CNN’s David McKenzie will spend the entire month of the World Cup traveling around South Africa in a Winnebago and taking the pulse of the host country, the first nation on the continent to stage sport’s most illustrious occasion.
Cape Town, South Africa - Chief Petty Officer Dudley Malgas’ job is to tell the time - and he does it using the world’s oldest muzzle-loading cannon still firing. Every working day, the South African navy has fired the noonday gun at exactly midday over Cape Town as it has done for more than 200 years. It is so accurate that people still set their watches by it.
South Africa’s moment as it hosts the first African World Cup isn’t lost on this timekeeper.
“Cape Town is alive,” he says as he stands on the slopes of Signal Hill looking out over the wide vista of Cape Town spread out in front of him, “by hosting the World Cup 2010.”
The view overlooks the expanse of Table Bay, gleaming in the bright winter sun. A dark green smudge in the middle of the bay is Robben Island, where Nelson Mandela spent more than 20 years in prison. On the shore is the gleaming new Greenpoint Stadium which will host a number of important games in the World Cup, including one of the semi-finals.
The importance of South Africa’s transition from being a pariah nation under apartheid to now holding the world’s largest sporting event has not been lost on Malgas.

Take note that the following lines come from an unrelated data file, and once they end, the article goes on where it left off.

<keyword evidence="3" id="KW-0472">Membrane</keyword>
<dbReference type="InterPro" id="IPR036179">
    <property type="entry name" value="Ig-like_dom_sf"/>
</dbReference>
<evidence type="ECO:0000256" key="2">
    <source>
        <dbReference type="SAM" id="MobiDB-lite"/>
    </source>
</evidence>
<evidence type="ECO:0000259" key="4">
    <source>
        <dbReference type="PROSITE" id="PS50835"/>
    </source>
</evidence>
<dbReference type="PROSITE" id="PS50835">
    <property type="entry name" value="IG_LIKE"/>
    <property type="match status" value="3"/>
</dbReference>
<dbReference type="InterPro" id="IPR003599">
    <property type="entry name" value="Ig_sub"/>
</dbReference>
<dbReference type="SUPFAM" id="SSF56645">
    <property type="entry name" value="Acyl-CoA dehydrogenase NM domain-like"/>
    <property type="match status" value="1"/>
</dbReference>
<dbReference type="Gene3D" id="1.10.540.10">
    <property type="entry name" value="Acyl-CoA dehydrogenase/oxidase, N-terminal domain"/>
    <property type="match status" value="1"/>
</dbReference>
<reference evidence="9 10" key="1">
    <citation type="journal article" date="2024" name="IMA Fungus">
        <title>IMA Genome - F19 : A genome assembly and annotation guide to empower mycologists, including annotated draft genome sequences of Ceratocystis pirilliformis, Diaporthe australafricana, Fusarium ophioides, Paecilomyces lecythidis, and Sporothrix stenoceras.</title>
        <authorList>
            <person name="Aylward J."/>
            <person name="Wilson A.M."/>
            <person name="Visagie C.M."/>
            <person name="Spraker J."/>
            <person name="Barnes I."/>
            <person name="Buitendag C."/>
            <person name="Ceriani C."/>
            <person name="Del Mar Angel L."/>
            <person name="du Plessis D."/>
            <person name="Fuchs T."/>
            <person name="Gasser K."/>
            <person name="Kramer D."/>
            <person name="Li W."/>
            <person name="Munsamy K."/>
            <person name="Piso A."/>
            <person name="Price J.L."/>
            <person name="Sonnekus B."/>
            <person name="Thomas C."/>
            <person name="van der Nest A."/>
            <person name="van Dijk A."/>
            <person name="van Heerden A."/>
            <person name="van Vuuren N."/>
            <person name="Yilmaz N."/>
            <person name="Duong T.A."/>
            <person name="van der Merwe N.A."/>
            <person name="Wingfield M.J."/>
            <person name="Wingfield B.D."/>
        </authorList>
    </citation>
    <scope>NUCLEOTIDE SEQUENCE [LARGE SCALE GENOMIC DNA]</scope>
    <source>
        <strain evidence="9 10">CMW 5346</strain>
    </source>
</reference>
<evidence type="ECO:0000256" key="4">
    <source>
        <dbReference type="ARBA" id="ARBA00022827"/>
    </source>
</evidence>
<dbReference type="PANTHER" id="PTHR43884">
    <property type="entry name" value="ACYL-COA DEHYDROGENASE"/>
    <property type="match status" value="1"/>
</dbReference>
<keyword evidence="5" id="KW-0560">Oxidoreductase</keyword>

“I am very proud of it to be part of it, firing the gun, seeing the stadium everyday and yes our whole people in Cape Town also have got the hype and the buzz of the world cup in them,” he says.
In the streets of the city below fans gather daily at the Greenpoint Stadium or at the Fan Park in front of Cape Town’s City Hall to watch the games either live or on a super wide television screen.
Like all over South Africa, the fans are dressed in bright colors, have their faces painted and constantly blow the plastic horns known as vuvuzelas. The cheerful noise echoes across the city as the bars restaurants are filled with people celebrating what has become known as “the beautiful game.”
In the center of it all is the masterpiece of Victorian architecture that is the Cape Town City Hall, once a symbol of white colonial and apartheid power. In February 1990, on his first day of freedom, Nelson Mandela stood on its wrought iron balcony and addressed the massed crowds gathered in front of it.
The threat that civil war might remove white minority domination was real then. But it never happened, and South Africa managed a relatively peaceful transition to the non-racial democracy it enjoys today.
“This is our country,” one woman with the South African flag painted on her face says as she hurries for the fan park with her vuvuzela in hand. The emotion of it all seems to overcome her. “And it’s happening here,” she adds. She smiles broadly, her eyes become moist and she can say no more.
Her simple statement sums up the deep feelings most South Africans, black and white, share about this World Cup: twenty years ago it would never have seemed possible to many of them.